The deferral and the compensation (minus the deferral) depend on each other. For this reason, you figure the deferral indirectly by reducing the
contribution rate for deferrals called for under the salary reduction arrangement. This method is the same one you use to figure your deduction for
contributions you make to your own SEP-IRA. You must also use the reduced rate method to determine the maximum deductible contribution (13.0435% of
To figure the deferral, use either the rate table or rate worksheet in chapter 5. Use the rate table if the deferral contribution rate called for
under the SARSEP equals a whole percentage. Otherwise, use the rate worksheet. When using the rate table, first locate the deferral contribution rate
in Column A. Then read across to find the reduced rate in Column B. Multiply the reduced rate by your employee's compensation to
get the deferral.
The facts are the same as in Example 1 except you chose not to treat deferrals as compensation under the arrangement. To figure the deferral, you
multiply Jim's salary of $30,000 by 0.090909 (the reduced rate equivalent of 10%) to get the deferral of $2,727.27. Your maximum deduction for
elective deferrals and any nonelective contributions would be $3,913.05 ($30,000 × .130435).
On Jim's Form W-2, you show his total wages as $27,272.73 ($30,000 - $2,727.27). Social security wages and Medicare wages will each be
$30,000. Jim will report $27,272.73 as wages on his individual income tax return.
Alternative definitions of compensation.
In addition to the general definition of compensation in chapter 1 and the choice described in the preceding paragraphs, you can use any definition
of compensation that meets all the following conditions.
- It is reasonable.
- It is not designed to favor highly compensated employees.
- It provides that the average percentage of total compensation used for highly compensated employees as a group for the year is not more than
minimally higher than the average percentage of total compensation used for all other employees as a group.
Compensation of self-employed individuals.
If you are self-employed, compensation is your net earnings from self-employment as defined in chapter 1.
To figure the deferral, you must use a reduced rate instead of the deferral contribution rate called for under the SARSEP. Use either the rate
table or rate worksheet in chapter 5 to get the reduced rate. Then use the deduction worksheet to figure the deferral.
Compensation does not include tax-free items (or deductions related to them) other than foreign earned income and housing cost amounts.
Compensation of disabled participant.
You may be able to choose to use special rules to determine compensation for a participant who is permanently and totally disabled. Under these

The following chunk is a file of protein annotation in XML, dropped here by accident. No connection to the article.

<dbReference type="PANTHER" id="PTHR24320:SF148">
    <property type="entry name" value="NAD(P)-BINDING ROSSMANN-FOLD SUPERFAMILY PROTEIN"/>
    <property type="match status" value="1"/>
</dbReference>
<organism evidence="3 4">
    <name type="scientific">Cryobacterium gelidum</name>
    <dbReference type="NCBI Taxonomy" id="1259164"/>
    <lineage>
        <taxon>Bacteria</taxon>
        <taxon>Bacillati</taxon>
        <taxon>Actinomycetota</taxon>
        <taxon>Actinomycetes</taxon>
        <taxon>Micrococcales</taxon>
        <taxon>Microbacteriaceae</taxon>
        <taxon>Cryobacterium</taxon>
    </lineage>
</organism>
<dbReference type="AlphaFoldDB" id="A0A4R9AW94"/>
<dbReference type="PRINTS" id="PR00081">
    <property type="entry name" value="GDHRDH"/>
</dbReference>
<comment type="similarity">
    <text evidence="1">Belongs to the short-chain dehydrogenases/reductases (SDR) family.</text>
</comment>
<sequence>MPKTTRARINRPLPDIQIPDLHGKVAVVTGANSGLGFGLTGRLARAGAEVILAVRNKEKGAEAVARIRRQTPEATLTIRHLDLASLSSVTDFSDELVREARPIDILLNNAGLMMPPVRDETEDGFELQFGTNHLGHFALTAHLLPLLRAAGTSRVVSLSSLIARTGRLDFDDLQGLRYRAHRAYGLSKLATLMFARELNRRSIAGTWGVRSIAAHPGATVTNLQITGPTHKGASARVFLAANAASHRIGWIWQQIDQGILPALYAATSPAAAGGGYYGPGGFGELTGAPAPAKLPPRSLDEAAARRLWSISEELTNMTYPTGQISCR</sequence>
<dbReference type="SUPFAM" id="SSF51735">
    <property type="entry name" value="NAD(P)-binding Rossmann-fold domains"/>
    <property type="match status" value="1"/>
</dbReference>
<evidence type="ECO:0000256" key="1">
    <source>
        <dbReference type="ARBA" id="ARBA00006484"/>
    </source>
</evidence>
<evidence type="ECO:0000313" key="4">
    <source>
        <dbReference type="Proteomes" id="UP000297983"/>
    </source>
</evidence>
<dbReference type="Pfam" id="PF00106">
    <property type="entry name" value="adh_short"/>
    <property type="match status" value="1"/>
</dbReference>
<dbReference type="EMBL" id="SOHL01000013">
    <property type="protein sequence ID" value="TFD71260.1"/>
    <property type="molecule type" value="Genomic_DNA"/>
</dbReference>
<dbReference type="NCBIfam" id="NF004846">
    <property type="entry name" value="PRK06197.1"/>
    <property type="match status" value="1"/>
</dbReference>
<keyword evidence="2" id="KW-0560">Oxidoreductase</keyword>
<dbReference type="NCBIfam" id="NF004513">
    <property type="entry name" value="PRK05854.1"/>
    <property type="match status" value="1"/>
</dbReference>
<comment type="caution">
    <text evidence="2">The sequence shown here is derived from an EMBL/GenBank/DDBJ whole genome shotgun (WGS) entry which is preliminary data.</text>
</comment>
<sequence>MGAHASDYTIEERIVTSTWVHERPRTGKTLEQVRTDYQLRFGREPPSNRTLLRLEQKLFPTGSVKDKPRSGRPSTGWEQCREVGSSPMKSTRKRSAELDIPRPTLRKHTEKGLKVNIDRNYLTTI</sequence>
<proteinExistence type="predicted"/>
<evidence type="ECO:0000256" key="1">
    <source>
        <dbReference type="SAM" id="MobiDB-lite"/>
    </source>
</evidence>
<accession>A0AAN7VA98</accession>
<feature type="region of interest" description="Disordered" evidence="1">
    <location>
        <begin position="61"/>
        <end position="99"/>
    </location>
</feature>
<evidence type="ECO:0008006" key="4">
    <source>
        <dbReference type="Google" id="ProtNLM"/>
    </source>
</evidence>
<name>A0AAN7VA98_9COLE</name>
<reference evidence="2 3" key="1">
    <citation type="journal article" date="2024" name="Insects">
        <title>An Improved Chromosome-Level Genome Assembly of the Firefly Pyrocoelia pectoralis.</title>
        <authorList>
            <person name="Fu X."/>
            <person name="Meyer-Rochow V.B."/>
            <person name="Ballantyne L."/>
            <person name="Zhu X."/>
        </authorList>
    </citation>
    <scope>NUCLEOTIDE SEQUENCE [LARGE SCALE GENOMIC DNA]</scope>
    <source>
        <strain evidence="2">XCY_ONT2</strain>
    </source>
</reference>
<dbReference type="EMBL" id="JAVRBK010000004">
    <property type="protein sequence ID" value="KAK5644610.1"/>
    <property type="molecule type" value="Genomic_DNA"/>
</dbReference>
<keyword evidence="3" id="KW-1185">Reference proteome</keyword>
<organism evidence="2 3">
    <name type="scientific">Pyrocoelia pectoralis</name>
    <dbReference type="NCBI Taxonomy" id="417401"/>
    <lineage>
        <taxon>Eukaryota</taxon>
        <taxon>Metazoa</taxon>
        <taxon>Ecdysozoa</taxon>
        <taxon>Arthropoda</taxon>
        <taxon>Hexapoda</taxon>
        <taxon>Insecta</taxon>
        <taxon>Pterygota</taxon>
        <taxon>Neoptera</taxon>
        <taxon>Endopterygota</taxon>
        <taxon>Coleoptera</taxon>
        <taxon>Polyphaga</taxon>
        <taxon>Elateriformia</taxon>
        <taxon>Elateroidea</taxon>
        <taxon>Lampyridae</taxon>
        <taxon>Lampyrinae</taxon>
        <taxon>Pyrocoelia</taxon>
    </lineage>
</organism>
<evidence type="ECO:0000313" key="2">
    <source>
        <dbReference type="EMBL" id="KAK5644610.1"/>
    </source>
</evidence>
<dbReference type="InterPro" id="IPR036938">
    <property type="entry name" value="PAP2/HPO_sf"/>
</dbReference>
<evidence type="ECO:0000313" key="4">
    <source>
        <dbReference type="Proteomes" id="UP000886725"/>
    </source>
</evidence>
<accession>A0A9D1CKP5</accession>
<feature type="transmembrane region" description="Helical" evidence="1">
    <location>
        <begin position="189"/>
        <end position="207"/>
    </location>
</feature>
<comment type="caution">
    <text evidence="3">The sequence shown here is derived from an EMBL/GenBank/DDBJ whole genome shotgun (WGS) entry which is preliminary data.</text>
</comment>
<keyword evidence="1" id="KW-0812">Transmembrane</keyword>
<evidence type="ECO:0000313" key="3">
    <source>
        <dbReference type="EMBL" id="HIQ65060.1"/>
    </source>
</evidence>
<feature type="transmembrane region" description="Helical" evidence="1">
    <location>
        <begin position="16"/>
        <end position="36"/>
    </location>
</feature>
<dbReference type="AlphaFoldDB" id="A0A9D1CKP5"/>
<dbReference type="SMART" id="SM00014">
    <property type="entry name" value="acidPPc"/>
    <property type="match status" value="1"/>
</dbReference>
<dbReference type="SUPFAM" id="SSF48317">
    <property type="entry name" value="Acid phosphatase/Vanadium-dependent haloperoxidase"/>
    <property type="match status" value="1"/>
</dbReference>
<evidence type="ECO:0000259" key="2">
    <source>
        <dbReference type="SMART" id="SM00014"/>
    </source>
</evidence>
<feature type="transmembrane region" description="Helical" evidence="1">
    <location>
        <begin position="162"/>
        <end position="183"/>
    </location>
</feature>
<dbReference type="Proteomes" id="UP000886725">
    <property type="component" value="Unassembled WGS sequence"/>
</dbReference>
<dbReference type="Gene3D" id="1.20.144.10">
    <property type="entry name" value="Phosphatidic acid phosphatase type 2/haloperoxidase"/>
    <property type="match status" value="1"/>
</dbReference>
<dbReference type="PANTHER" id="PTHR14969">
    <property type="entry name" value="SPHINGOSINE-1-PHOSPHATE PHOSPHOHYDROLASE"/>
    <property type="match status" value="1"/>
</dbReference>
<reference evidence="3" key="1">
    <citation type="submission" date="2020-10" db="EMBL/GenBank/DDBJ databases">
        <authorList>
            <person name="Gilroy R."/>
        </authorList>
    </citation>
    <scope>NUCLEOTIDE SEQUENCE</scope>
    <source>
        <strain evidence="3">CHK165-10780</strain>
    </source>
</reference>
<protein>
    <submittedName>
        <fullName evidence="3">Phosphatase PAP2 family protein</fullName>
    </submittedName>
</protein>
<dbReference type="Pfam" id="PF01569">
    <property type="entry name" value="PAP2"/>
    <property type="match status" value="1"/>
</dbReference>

rules, compensation means the compensation the participant would have received if paid at the rate paid immediately before becoming permanently and
totally disabled. See Internal Revenue Code section 415(c)(3)(C) for details.
Tax Treatment of Deferrals
You can deduct your deferrals that, when added to your other SEP contributions, are not more than the limits under Deducting Contributions,
Elective deferrals that are not more than the limit discussed earlier are excluded from your employees' wages subject to federal income tax in the
year of deferral. However, these deferrals are included in wages for social security, Medicare, and federal unemployment (FUTA) tax.
For 2001, excess deferrals are the elective deferrals for the year that are more than the $10,500 limit discussed earlier. The treatment of excess
deferrals made under a SARSEP is similar to the treatment of excess deferrals made under a qualified plan. See Treatment of Excess Deferrals
under Elective Deferrals (401(k) Plans) in chapter 4.
Excess SEP contributions.
Excess SEP contributions are elective deferrals of highly compensated employees that are more than the amount permitted under the SARSEP ADP test.
You must notify your highly compensated employees within 2 1/2 months after the end of the plan year of their excess SEP contributions. If
you do not notify them within this time period, you must pay a 10% tax on the excess. For an explanation of the notification requirements, see Revenue
Procedure 91-44 in Cumulative Bulletin 1991-2. If you adopted a SARSEP using Form 5305A-SEP, the notification requirements are
explained in the instructions for that form.
Reporting on Form W-2.
Do not include elective deferrals in the "Wages, tips, other compensation" box of Form W-2. You must, however, include them in the
"Social security wages" and "Medicare wages and tips" boxes. You must also include them in box 12. Mark the "Retirement plan" checkbox
in box 13. For more information, see the Form W-2 instructions.